However, like the ‘Ugly Duckling’, the NAR was about to change – while it would never turn into a swan it was destined to become the most important war time railway in Australia’s history.  Beginning in 1941, when Australia began to gear up for war following Japan’s alignment with Germany, both the CAR and the NAR became the centres of attention – after all, they were the only railways in a position to link the rest of the continent with the North, and thus the only railways able to support the defence of Australia’s exposed northern administrative and military centre – Darwin. Manned by volunteers from around the country and generally provided with cast-off locomotives and rollingstock, they suffered bombings, severe storms, bridge and track washouts, and incredible demands from the military for rail support. And, against the odds, they delivered.

This book is about the operations and the men of the CAR and the NAR (Australia's war time railways) during the period of 1941-45 -  the time when they truly were Australia's war trains.

Author's Comments

War Trains is dedicated to my father, Thomas Allan Debnam, a New South Wales Railways volunteer who served on both the North Australia and Central Australia Railways between 24 February 1942 and 6 November 1944, and all the other volunteers and railwaymen who selflessly toiled under arduous and often life-threatening conditions in support of Australia's war effort during the Second World War.

Their endeavours, in the main, have gone unrecognised but without them our fighting forces could not have defended our nation as they did.

My interest in these railways was sparked by my father's employment on both the North and Central Australia railways during this time. However, my research soon identified that there was very little comprehensive information on either of these railways. While there are a couple of excellent books about the North Australia Railway, I found a huge paucity of wartime information on these railways in general, and that included the web pages of the National War Museum, the National Library of Australia, the South Australian Railways, and the Commonwealth Railways. Having said that, there are some excellent websites covering the locomotives and rolling stock of the South Australian, North Australian and Commonwealth Railways - but what of the men?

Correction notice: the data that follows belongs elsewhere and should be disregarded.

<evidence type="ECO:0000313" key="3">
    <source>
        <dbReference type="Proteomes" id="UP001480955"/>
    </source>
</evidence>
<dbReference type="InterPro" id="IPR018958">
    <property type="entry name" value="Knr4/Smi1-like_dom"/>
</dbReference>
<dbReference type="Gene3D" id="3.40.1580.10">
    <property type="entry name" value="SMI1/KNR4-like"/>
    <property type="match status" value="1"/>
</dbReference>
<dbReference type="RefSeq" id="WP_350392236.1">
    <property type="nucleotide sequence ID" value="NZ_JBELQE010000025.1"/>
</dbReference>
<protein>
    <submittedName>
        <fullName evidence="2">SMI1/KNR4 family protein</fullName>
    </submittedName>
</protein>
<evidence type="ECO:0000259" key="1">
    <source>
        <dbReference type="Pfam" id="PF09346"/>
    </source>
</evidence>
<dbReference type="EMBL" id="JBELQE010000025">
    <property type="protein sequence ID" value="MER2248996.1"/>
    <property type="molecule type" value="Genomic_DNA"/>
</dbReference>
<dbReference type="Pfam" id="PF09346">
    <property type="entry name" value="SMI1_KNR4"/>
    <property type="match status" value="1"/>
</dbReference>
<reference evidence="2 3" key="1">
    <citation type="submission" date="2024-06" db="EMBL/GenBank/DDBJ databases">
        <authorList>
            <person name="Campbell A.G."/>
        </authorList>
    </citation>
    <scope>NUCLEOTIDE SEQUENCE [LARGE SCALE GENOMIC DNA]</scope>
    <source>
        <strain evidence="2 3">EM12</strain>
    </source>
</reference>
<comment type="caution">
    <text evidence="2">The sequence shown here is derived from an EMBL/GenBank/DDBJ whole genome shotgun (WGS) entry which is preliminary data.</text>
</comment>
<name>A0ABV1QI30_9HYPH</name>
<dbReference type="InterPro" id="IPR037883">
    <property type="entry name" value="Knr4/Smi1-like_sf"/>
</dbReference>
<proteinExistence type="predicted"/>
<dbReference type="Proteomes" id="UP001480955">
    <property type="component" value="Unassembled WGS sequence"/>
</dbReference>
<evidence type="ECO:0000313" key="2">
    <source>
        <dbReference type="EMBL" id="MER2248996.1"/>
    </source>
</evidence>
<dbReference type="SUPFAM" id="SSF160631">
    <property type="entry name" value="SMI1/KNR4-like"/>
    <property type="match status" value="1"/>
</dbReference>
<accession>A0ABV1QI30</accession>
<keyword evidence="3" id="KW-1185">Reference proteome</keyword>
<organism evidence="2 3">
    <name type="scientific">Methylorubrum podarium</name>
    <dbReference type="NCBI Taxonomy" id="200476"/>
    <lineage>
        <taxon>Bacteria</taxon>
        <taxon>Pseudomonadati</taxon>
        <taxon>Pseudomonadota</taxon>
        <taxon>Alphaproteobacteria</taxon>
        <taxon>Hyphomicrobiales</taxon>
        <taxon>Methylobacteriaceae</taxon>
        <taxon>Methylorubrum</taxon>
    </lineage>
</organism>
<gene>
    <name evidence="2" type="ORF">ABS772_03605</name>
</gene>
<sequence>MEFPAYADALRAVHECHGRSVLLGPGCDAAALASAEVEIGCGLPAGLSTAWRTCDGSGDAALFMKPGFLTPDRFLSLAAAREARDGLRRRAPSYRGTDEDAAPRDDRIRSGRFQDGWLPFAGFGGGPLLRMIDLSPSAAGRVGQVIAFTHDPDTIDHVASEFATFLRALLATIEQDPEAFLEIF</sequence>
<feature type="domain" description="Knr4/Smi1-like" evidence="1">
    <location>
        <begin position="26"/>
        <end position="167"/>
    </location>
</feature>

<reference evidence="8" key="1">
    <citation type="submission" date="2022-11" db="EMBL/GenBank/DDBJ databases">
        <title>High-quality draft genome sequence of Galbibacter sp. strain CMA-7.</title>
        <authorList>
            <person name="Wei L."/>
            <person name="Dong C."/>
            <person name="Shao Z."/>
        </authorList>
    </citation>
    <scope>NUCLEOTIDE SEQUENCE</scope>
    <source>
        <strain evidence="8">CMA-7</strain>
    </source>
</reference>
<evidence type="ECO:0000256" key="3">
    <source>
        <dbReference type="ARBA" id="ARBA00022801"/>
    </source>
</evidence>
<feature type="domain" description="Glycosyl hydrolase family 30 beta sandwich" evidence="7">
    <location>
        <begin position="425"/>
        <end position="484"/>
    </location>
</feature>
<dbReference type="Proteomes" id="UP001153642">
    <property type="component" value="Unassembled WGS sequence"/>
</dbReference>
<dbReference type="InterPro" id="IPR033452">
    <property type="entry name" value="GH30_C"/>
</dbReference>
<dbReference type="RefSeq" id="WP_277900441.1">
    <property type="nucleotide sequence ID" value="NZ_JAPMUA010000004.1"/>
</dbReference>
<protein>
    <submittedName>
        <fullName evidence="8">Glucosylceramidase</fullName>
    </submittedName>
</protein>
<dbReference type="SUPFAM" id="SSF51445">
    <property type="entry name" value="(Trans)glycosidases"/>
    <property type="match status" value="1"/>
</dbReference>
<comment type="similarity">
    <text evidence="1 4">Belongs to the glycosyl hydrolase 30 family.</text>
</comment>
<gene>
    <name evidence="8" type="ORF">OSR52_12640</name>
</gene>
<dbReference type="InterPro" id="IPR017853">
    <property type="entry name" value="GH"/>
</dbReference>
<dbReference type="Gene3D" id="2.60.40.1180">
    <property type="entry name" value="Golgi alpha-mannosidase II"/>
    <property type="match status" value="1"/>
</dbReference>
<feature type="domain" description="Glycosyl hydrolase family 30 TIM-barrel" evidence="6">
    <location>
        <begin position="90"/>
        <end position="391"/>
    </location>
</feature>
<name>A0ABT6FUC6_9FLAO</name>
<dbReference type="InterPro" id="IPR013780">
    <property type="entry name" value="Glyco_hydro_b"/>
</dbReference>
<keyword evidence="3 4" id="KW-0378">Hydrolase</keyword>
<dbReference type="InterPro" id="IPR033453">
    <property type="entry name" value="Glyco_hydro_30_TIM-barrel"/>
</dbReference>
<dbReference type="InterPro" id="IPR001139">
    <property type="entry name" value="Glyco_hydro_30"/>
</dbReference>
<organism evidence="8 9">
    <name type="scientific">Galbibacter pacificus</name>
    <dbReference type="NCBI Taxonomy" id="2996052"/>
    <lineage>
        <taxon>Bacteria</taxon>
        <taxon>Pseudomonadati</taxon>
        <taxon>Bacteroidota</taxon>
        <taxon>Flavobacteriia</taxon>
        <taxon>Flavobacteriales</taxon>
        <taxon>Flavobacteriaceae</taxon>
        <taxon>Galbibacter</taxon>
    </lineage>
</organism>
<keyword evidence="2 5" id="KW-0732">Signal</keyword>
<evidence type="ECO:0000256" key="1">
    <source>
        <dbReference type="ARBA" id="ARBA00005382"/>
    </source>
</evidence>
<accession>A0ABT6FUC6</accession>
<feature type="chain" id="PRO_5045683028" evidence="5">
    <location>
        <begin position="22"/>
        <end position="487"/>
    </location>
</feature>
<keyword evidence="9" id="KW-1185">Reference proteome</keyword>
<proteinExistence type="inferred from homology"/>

All the men who were employed by or volunteered for service on either the North or Central Australian Railway during the war had to undergo some basic military training as well as Commonwealth Railways training to ensure they were capable of being successfully integrated into the Commonwealth Railways and homeland defence systems. But again there is very little information available about these men, their training, their daily routine, or what they did as most of their personnel records were destroyed after the war.

Although they didn't go overseas, or engage the enemy in direct combat, these courageous railwaymen continued to perform their essential duties despite being under repeated attack from the enemy. And yet there is virtually no acknowledgement of their contribution to Australia's World War II war effort.

Apart from attempting to provide a concise history of these important wartime railways, the intention of this book is to put on record the exploits of their personnel and acknowledge the vital role they played in the successful defence of Australia.
Ray Debnam